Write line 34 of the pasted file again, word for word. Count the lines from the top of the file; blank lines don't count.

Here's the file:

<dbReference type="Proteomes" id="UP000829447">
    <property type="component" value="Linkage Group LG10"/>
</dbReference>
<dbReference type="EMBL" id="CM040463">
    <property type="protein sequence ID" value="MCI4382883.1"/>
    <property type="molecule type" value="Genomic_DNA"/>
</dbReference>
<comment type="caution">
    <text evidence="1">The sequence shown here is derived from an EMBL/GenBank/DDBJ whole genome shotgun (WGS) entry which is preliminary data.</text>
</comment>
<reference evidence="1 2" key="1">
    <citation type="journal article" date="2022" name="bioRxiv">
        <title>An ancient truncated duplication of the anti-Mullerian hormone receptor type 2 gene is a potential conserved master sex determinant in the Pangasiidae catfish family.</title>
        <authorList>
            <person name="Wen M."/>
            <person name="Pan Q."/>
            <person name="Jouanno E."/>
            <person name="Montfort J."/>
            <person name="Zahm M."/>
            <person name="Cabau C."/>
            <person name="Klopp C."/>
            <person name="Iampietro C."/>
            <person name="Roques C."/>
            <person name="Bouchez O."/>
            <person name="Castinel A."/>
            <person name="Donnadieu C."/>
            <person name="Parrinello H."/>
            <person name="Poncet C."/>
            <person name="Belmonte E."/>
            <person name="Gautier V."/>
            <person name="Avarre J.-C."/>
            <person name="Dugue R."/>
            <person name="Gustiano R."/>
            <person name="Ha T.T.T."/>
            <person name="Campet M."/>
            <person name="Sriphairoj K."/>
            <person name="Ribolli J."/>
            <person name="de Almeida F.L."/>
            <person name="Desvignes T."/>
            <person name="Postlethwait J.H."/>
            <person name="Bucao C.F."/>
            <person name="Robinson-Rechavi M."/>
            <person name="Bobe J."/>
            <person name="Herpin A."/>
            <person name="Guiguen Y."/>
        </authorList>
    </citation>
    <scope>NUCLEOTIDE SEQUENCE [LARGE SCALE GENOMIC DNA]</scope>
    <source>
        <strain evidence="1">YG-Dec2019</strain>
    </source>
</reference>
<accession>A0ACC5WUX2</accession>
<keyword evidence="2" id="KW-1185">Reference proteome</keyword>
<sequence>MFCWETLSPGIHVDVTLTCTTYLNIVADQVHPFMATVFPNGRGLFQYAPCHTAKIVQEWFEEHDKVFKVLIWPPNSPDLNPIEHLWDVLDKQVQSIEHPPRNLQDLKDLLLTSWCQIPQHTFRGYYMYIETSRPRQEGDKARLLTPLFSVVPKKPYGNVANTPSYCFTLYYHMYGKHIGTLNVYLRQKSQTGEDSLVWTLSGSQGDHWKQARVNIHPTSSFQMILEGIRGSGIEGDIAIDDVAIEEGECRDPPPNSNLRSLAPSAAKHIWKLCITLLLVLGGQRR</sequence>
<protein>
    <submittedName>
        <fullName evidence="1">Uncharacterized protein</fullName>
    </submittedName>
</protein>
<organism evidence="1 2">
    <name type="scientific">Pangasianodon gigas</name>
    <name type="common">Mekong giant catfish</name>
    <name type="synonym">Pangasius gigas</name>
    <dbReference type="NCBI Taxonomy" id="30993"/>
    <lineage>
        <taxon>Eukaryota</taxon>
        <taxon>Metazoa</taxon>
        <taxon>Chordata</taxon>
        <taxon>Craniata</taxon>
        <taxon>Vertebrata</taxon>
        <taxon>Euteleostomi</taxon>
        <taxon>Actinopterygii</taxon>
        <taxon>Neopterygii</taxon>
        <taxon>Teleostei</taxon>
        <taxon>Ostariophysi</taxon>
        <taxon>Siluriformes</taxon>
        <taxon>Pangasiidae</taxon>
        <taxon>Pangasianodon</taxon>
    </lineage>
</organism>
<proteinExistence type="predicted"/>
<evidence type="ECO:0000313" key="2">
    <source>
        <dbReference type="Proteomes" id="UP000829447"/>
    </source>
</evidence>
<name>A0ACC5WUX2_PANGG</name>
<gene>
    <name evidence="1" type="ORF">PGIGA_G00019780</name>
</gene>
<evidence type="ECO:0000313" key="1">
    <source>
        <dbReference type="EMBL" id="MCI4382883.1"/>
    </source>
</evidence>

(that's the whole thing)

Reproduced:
            <person name="Ha T.T.T."/>